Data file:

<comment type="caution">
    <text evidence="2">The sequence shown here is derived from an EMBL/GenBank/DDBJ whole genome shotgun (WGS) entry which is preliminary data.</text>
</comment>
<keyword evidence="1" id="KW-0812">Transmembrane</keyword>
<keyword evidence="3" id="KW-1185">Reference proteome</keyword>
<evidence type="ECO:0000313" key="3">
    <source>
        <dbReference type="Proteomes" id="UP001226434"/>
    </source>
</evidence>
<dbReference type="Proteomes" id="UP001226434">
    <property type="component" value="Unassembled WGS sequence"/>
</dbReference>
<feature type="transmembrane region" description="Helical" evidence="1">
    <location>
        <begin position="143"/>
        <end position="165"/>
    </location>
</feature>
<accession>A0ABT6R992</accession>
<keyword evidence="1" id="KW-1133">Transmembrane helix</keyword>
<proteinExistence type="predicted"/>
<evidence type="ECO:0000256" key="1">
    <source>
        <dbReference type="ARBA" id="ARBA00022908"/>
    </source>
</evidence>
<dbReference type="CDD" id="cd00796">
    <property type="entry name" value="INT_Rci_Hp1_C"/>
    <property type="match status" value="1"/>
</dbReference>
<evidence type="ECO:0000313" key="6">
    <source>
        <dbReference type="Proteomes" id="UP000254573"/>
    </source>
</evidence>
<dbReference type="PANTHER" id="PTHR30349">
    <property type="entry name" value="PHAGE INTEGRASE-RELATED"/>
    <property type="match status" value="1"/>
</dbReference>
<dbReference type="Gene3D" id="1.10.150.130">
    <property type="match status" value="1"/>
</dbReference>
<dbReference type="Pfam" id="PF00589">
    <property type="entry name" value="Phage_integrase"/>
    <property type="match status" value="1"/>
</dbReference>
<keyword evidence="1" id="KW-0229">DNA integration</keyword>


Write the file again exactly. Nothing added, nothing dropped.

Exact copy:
<comment type="caution">
    <text evidence="2">The sequence shown here is derived from an EMBL/GenBank/DDBJ whole genome shotgun (WGS) entry which is preliminary data.</text>
</comment>
<keyword evidence="1" id="KW-0812">Transmembrane</keyword>
<keyword evidence="3" id="KW-1185">Reference proteome</keyword>
<evidence type="ECO:0000313" key="3">
    <source>
        <dbReference type="Proteomes" id="UP001226434"/>
    </source>
</evidence>
<dbReference type="Proteomes" id="UP001226434">
    <property type="component" value="Unassembled WGS sequence"/>
</dbReference>
<feature type="transmembrane region" description="Helical" evidence="1">
    <location>
        <begin position="143"/>
        <end position="165"/>
    </location>
</feature>
<accession>A0ABT6R992</accession>
<keyword evidence="1" id="KW-1133">Transmembrane helix</keyword>
<proteinExistence type="predicted"/>
<evidence type="ECO:0000256" key="1">
    <source>
        <dbReference type="ARBA" id="ARBA00022908"/>
    </source>
</evidence>
<dbReference type="CDD" id="cd00796">
    <property type="entry name" value="INT_Rci_Hp1_C"/>
    <property type="match status" value="1"/>
</dbReference>
<evidence type="ECO:0000313" key="6">
    <source>
        <dbReference type="Proteomes" id="UP000254573"/>
    </source>
</evidence>
<dbReference type="PANTHER" id="PTHR30349">
    <property type="entry name" value="PHAGE INTEGRASE-RELATED"/>
    <property type="match status" value="1"/>
</dbReference>
<dbReference type="Gene3D" id="1.10.150.130">
    <property type="match status" value="1"/>
</dbReference>
<dbReference type="Pfam" id="PF00589">
    <property type="entry name" value="Phage_integrase"/>
    <property type="match status" value="1"/>
</dbReference>
<keyword evidence="1" id="KW-0229">DNA integration</keyword>